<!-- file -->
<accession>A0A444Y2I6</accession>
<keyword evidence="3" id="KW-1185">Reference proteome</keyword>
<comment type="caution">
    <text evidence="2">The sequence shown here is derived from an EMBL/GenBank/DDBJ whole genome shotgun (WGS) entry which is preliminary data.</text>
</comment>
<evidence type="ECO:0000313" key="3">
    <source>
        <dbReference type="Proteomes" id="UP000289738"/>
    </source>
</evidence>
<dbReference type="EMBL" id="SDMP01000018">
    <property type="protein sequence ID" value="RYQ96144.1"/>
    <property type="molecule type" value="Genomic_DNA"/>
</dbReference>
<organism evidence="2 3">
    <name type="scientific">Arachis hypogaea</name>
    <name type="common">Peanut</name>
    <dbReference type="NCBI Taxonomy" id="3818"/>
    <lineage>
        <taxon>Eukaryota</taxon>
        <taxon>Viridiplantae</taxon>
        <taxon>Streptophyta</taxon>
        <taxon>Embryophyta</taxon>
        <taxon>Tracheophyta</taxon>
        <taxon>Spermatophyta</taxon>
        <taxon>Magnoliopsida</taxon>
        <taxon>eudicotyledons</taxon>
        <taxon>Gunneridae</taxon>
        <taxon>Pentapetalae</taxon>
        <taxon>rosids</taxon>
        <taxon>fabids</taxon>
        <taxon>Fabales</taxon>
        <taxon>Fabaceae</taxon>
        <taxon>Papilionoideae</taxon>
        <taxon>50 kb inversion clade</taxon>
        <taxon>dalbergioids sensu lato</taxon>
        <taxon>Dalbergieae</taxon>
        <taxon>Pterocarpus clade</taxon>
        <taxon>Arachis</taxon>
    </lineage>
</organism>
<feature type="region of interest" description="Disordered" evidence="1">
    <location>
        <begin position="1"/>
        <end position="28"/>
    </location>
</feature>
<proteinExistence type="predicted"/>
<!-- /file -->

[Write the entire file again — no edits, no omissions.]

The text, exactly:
<accession>A0A444Y2I6</accession>
<keyword evidence="3" id="KW-1185">Reference proteome</keyword>
<comment type="caution">
    <text evidence="2">The sequence shown here is derived from an EMBL/GenBank/DDBJ whole genome shotgun (WGS) entry which is preliminary data.</text>
</comment>
<evidence type="ECO:0000313" key="3">
    <source>
        <dbReference type="Proteomes" id="UP000289738"/>
    </source>
</evidence>
<dbReference type="EMBL" id="SDMP01000018">
    <property type="protein sequence ID" value="RYQ96144.1"/>
    <property type="molecule type" value="Genomic_DNA"/>
</dbReference>
<organism evidence="2 3">
    <name type="scientific">Arachis hypogaea</name>
    <name type="common">Peanut</name>
    <dbReference type="NCBI Taxonomy" id="3818"/>
    <lineage>
        <taxon>Eukaryota</taxon>
        <taxon>Viridiplantae</taxon>
        <taxon>Streptophyta</taxon>
        <taxon>Embryophyta</taxon>
        <taxon>Tracheophyta</taxon>
        <taxon>Spermatophyta</taxon>
        <taxon>Magnoliopsida</taxon>
        <taxon>eudicotyledons</taxon>
        <taxon>Gunneridae</taxon>
        <taxon>Pentapetalae</taxon>
        <taxon>rosids</taxon>
        <taxon>fabids</taxon>
        <taxon>Fabales</taxon>
        <taxon>Fabaceae</taxon>
        <taxon>Papilionoideae</taxon>
        <taxon>50 kb inversion clade</taxon>
        <taxon>dalbergioids sensu lato</taxon>
        <taxon>Dalbergieae</taxon>
        <taxon>Pterocarpus clade</taxon>
        <taxon>Arachis</taxon>
    </lineage>
</organism>
<feature type="region of interest" description="Disordered" evidence="1">
    <location>
        <begin position="1"/>
        <end position="28"/>
    </location>
</feature>
<proteinExistence type="predicted"/>